While they often presented themselves as bodybuilders’ publications, their chuckle-prompting titles — Torso, Adonis, Honcho, Mandate — didn’t lie. Gay men’s magazines of decades past were bought by gay men who wanted to look at the erotic illustrations of well- built male bodies therein. Because any- one known to possess such material in the homophobic 1950s and 1960s could experience serious consequences, men hid the magazines under their mat- tresses. These illustrations have now inspired a traveling exhibition, Stroke: From Under the Mattress to the Museum Wall. Curated by notable erotic artist Robert W. Richards and orig- inating at the Leslie-Lohman Museum of Gay and Lesbian Art, the popular show contains 24 original illustrations that ap- peared in gay magazines from the 1950s to the 1990s. It also looks at how gay men, forced into the closet during those decades, used these pictures to explore their sexuality intimately. It additionally serves as a showcase for the artists in- volved. On view are works by two dozen top artists of the times, including Touko Laaksonen (Tom of Finland), Antonio Lopez (Antonio), and David Martin.More
Producer, writer, and activist who produced shows like All in the Family, Sanford and Son, and Maude, is awarded the 2016 Freedom of Expression Award after a screening of the new documentary Norman Lear: Just Another Version of You.More
At the main festival ground on Saturday July 23rd and Sunday July 24th at Fort Mason Center, we welcome many celebrities from Japan, including WORLD ORDER, Silent Siren, Wednesday Campanella, GARNiDELiA, Mitz Mangrove, and many more, and we will also host a variety of events, including J-POP LIVE concerts, Meet & Greet sessions, Q&A with special guests, Interactive Summit, Travel Pavilion, Ramen & Sake Summit, dance, karaoke,cosplay and'J-POP Queen' drag contests.More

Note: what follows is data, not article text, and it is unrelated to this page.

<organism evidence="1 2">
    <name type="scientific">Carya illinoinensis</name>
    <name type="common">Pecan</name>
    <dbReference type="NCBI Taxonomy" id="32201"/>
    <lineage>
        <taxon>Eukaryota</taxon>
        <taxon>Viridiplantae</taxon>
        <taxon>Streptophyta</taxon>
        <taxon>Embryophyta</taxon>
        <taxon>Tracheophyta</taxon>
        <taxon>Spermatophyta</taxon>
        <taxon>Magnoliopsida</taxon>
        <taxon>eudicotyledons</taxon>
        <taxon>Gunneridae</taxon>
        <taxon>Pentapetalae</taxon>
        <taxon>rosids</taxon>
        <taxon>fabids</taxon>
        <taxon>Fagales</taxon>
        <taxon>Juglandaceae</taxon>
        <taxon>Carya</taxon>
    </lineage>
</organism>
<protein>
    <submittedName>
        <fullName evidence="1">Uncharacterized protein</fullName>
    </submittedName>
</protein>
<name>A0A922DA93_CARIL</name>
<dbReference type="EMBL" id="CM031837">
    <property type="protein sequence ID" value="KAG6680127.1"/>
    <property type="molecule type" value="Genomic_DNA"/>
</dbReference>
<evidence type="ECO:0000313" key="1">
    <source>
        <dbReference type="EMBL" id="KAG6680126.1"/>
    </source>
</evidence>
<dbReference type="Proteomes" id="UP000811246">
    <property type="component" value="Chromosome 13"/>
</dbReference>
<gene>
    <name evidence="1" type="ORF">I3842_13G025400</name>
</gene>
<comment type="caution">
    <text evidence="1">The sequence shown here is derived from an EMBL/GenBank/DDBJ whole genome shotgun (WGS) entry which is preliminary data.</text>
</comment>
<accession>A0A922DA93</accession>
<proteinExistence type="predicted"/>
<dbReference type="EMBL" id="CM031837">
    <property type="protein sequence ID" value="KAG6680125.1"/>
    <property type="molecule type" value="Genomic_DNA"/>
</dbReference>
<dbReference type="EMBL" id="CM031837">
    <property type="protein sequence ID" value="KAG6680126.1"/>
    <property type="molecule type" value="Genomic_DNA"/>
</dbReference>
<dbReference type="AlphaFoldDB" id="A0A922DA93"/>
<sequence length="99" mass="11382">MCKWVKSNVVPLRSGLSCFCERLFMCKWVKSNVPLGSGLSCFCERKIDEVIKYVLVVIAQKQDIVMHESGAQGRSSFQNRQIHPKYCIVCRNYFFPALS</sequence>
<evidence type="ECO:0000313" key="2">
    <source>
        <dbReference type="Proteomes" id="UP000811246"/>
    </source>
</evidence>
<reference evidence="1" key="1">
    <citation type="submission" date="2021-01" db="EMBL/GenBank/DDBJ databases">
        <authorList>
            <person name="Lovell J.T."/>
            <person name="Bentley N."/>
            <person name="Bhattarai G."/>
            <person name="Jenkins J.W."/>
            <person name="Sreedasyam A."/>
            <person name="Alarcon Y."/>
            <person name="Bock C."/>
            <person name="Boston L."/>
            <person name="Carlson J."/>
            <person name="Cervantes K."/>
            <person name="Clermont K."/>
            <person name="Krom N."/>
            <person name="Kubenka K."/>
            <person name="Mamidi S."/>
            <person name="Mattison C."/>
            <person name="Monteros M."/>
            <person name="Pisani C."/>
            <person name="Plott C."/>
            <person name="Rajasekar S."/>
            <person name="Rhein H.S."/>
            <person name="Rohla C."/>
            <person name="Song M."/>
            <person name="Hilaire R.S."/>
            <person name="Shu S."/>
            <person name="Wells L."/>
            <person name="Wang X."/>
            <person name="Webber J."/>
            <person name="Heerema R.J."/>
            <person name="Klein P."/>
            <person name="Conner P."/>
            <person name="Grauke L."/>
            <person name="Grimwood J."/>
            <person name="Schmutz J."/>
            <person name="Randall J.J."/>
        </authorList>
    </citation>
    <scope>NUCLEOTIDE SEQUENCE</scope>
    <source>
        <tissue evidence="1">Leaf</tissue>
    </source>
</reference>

Pickup basketball is a weird social phenomenon where a bunch of strangers meet at a designated spot during a designated time to engage in an athletic competition governed by de facto rules established in some mythic rulebook.
Serious comedy, powered by an enthusiastic cast and full of good-natured innuendo, Lisa Cholodenko's The Kids Are All Right gives adolescent coming-of-age and the battle of the sexes a unique twist, in part by creating a romantic triangle between a longstanding, devoutly bourgeois lesbian couple Nic and Jules (Annette Bening and Julianne Moore) and the newly identified, merrily free-spirited sperm donor, Paul (Mark Ruffalo), responsible for both the couple's teenage children. Normality, as made clear by the introductory family dinner that features two mothers acting all motherly, rules. (The moms' designated kink is their occasional use of gay male porn as an aphrodisiac.) Whereas Cholodenko's two previous features, High Art (1998) and Laurel Canyon (2003), each focused on an innocent young woman swept up in the glamorously baffling sex-and-drugs scene swirling around a charismatic older female artist, the situation here is reversed; unexpectedly drawn in to and fascinated by the ultra-domestic household created by a pair of charismatic femmes, the swinger is the straight man (literally). Premiered last January at Sundance, The Kids Are All Right triggered a lively bidding war. The enthusiasm is unsurprising: It's actually a pretty conservative movie. Given its juicy premise, The Kids could have been played for sitcom, reality show, or soap opera -- had it had been made in 1970, it might have been an Echo Park Teorema, with everyone winding up in bed together. Ten years into the 21st century, it's a heartfelt poster for family values.
Aug. 27-Sept. 2, 2010